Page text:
Allow me guide you around Bajaj's delightful test track. You tear across the start-finish line next to a watchtower and accelerate towards a flat-out uphill left-hander. Even while braking hard for this thrilling turn from an indicated 141 kph, the P220 felt extremely composed and I appreciated the improved feel through the lever, courtesy the braided steel line at the front. Tip the P220 into the corner with 100 kph showing on the digital speedometer and exit carrying more speed as the P220 shows no sign of wallowing around, remaining planted throughout the turn. Next, you straighten briefly as you position the bike on the far right for another sweeping left-hander that's coming up fast. Pit entrance on your right. Ignore it. Instead, concentrate on getting the line correct through the sweeper. Nailed it? Good. That brings you to the next hurdle – a fast S-bend with an inviting left-handed entry, but an immediate, tricky long right-hander. You control your speed into the left, flick it to get the right line for the right and whack it open to exit at 89 kph. The P220 doesn't mind sudden changes in direction anymore and doesn't shake its head in disapproval, while mid-corner throttle corrections are as easy and predictable as before, if a bit duller. It might have lost a bit of its crispy response, but it is not bad by any standards. Thank heavens for that. Then it's hard on the brakes for a left-handed hairpin. Thanks to the tyres, the P220 tracks straight and true, and even when you lay it down in an instant, it never threatens to let go. Next up is another never-ending right hander, a perfect corner for you to skin your knee at any point in the turn – just lean more and you will get it. I did. No drama from the P220 even when the horizon is far from straight and you can even change lines multiple times just for the heck of it. Then it's through a left-right kink and onto a long straight where you let it rip. At the end of the straight, you plunge down a flat-out right-handed kink at over 130 kph as a befuddling sight looms before you – a banked left-handed corner. Banked as in proper speed bowl-type, reality distorting banked and I just couldn't figure out how to tackle this piece of angled tarmac. Should you go low or high? You take the middle and are immediately greeted with a bump, but there's nothing to worry about – the P220 is still planted. You exit the bank at 88 kph with a sigh of relief and tear down towards the start finish again. Now close your eyes and keep doing it over and over again. Go on, it's fun.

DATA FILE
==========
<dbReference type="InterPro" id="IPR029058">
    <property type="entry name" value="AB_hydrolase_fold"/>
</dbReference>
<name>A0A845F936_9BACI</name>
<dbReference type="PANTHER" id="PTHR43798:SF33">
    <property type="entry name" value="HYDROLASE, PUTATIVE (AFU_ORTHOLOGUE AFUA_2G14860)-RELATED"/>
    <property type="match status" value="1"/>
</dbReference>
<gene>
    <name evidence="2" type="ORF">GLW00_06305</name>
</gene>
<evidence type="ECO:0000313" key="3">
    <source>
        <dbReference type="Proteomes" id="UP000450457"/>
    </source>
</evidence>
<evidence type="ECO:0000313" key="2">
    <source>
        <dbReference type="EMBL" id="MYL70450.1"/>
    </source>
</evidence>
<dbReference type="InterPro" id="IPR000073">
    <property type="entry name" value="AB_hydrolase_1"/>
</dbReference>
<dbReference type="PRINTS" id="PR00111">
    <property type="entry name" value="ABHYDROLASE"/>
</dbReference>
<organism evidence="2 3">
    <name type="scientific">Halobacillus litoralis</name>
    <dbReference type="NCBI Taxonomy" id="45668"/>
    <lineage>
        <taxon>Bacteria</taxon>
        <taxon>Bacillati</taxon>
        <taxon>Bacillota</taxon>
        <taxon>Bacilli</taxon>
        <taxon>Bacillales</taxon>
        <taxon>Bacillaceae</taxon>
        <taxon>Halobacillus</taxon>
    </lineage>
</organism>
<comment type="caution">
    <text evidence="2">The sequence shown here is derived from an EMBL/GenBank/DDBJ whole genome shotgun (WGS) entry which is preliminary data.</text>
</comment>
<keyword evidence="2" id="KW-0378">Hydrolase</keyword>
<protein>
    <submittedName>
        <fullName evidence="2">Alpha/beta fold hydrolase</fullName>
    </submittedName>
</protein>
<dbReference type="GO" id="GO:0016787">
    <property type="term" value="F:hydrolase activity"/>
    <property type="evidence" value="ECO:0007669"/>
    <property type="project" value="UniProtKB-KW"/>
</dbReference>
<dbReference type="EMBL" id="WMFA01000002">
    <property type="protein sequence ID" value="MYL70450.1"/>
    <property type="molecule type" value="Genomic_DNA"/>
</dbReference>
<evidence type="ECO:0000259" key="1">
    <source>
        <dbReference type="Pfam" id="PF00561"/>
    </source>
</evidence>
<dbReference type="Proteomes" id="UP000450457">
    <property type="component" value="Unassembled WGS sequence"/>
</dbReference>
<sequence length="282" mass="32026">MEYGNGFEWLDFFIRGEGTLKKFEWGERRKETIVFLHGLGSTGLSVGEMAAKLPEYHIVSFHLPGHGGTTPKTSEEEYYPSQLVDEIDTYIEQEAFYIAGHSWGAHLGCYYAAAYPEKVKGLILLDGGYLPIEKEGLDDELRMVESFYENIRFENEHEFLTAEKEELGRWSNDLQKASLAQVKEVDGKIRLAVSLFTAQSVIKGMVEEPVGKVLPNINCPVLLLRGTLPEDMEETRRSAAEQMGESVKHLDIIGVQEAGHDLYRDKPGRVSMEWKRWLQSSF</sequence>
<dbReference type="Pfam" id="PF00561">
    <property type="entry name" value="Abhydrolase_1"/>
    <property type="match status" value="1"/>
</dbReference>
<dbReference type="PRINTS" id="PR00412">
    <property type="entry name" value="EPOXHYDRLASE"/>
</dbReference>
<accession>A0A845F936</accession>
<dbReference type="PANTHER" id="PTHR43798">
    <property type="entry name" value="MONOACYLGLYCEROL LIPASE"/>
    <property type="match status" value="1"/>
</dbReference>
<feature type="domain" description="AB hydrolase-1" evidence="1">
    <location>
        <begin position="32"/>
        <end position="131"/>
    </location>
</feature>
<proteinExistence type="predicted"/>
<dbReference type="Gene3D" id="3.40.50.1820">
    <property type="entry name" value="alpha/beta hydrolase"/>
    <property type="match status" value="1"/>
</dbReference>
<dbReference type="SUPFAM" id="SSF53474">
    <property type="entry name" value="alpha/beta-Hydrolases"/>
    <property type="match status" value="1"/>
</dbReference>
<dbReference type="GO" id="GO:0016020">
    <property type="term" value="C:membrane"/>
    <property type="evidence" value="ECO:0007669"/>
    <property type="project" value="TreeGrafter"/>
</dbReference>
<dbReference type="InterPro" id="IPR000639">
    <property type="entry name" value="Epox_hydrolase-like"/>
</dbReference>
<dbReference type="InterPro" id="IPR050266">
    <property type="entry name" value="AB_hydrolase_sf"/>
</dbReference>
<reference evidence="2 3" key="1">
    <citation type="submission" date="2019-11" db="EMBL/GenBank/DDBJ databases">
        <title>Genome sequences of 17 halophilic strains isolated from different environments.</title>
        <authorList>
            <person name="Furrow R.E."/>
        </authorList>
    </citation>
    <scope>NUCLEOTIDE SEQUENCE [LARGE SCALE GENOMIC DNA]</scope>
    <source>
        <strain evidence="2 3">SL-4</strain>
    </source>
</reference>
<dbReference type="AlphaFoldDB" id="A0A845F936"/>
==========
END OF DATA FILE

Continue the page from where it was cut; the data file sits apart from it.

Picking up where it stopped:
So, is the P220 better than before? Yes, especially in terms of handling. For actual performance numbers, we will wait until we get to test it for ourselves, but I don't think Bajaj's claims should be unfounded. Another very important detail is the price. At the time of going to press, Bajaj hadn't disclosed pricing, but I reckon it should be at least Rs 10,000 cheaper than the outgoing P220, which brings it closer to the Karizma's price and makes it way cheaper than the R15. The change back to a carb doesn't adversely affect the bike. If anything, it gives us more scope for fidgeting around to find more power via air filters and jets. Bajaj is keen to reclaim the crown of performance king and the Pulsar 220 looks set to do just that. Going backwards to go forwards is sometimes the only way, it seems. Oh and Bajaj, get the mirrors to work please.